Here was a woman who wrote about the heroic individual, a woman who had crafted a philosophy that celebrated the creative and productive translation of human potential into human accomplishment. It’s not that she gave me the strength to triumph over the occasional self-pity I felt as a youngster. It’s that she provided me with the kind of philosophical justification that told me it was my right to be and to flourish.
Then I saw a challenging pattern. . .
Two major intellectual positions that I believed – and still believe – to have significant truth to them had been dealt counter examples in one day. One regarding religion and spirituality, the other regarding politics and the power of ideas. What was going on? I needed to think about this.
Over a year ago I had been a guest at a Pentecostal service in Springfield, Missouri. While the gathering was much more sedate than the traditional image of people talking in tongues, it had been impressive on two fronts. First, within the community and even towards me as a guest whom many knew was not a Christian, I encountered a friendliness that seemed genuine. The service spent considerable time on helping others and while I was present spent no time on others’ “theological mistakes.”
In addition, I felt a very familiar kind of “energy” coursing through my body. One I knew from other ritual contexts.
This particular group was in a huge modern mega-church built to hold 1000 or more, with big screens and even a bunch of shops in its ‘secular’ part. Alien to my experience, but clearly not to theirs. A minister there told me that the power of the Spirit was more subdued in these modern mass congregations than in a smaller more traditional one, and told me if I came through again she would try and arrange my visiting one.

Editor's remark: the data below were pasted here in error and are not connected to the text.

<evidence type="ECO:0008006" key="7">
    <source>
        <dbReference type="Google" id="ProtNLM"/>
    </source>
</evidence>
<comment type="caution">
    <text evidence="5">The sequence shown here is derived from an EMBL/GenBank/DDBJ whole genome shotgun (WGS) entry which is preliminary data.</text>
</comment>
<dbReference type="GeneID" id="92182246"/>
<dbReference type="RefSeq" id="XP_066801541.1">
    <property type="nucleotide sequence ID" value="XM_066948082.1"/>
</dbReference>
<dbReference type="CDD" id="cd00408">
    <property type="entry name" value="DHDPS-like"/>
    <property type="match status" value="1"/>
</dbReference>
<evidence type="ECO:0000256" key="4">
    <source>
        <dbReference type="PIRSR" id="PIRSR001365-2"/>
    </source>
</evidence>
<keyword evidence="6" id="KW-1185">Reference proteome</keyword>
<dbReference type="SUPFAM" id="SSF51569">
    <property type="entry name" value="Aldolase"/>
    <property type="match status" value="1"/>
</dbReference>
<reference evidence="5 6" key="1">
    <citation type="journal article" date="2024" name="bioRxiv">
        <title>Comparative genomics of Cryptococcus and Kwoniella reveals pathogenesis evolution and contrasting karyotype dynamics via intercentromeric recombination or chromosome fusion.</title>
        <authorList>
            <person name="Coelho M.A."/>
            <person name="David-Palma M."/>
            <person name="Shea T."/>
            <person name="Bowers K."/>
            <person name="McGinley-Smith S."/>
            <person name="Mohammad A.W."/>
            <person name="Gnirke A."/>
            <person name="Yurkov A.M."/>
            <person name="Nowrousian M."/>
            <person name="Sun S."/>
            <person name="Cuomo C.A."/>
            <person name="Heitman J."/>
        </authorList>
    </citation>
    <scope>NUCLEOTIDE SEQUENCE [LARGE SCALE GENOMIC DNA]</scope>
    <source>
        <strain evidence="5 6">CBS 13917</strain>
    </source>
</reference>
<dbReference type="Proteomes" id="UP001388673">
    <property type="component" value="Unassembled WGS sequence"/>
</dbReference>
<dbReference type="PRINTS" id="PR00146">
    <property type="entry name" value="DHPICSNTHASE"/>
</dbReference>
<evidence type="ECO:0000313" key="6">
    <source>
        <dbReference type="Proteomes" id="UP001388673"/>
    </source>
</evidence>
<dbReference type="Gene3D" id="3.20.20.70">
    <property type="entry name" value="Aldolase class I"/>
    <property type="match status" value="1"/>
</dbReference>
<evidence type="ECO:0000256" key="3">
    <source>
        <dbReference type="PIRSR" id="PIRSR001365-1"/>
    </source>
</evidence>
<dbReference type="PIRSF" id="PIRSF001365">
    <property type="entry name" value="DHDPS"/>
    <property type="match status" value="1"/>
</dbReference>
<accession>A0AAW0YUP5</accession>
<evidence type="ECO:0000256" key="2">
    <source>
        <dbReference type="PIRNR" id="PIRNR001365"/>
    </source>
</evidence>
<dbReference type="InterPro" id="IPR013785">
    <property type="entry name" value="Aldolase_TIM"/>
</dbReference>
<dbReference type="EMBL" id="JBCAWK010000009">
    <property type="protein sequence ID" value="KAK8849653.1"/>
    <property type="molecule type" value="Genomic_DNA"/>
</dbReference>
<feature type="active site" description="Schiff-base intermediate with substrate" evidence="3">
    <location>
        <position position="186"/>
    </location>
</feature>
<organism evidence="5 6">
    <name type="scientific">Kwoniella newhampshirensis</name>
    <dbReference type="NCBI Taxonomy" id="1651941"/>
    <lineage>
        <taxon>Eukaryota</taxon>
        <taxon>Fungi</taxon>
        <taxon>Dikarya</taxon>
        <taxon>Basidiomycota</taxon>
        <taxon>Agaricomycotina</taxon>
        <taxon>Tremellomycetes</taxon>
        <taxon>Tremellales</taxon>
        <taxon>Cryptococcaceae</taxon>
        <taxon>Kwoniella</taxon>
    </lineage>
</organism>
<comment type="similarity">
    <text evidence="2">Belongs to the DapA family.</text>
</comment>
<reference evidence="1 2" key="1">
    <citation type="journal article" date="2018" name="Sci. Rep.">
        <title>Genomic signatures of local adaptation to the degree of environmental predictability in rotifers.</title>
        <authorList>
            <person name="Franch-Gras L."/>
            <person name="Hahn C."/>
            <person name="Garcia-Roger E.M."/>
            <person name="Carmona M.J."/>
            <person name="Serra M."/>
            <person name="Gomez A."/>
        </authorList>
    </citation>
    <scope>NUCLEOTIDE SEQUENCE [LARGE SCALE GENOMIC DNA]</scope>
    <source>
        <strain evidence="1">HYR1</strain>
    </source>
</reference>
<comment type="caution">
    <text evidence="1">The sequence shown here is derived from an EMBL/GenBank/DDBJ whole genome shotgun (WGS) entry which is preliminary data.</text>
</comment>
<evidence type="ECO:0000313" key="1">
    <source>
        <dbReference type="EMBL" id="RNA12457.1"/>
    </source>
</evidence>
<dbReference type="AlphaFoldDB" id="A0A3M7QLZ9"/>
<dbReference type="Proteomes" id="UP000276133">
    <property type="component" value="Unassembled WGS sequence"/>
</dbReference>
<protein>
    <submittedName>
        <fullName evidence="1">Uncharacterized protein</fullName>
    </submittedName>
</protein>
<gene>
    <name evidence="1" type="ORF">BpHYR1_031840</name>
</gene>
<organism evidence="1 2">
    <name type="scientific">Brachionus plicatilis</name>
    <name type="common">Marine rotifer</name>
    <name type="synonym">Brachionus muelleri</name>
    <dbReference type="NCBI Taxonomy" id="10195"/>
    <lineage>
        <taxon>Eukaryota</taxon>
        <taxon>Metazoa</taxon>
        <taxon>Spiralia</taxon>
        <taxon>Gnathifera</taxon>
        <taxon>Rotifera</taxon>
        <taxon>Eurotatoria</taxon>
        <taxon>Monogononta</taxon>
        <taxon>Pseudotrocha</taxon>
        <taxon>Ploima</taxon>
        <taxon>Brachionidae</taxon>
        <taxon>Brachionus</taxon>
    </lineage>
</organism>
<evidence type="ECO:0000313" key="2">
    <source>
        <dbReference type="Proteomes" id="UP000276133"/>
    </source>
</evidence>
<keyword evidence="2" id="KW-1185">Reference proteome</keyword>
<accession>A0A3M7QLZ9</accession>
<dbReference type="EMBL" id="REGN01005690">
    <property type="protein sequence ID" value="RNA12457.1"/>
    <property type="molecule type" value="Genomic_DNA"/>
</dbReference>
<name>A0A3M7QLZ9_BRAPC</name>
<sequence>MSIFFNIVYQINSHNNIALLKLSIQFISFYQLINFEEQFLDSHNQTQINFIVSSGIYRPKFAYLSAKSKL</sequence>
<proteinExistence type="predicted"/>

With respect to their own community and those in serious need (they were helping in rebuilding Joplin, MO, after it was the victim of a particularly destructive tornado) these folks acted in a sincerely loving and caring manner. In addition, they had no problem working with “energy” and being its conduits.
When loving people meet within a spiritual context that even further enlarges their care and commitment, and focus their attention on healing, and they do as part of a long established community while invoking Spirit’s help, insofar as Spirit is characterized by love, we should not be surprised that It responds.
Dogma is irrelevant. In fact I think it gets in the way.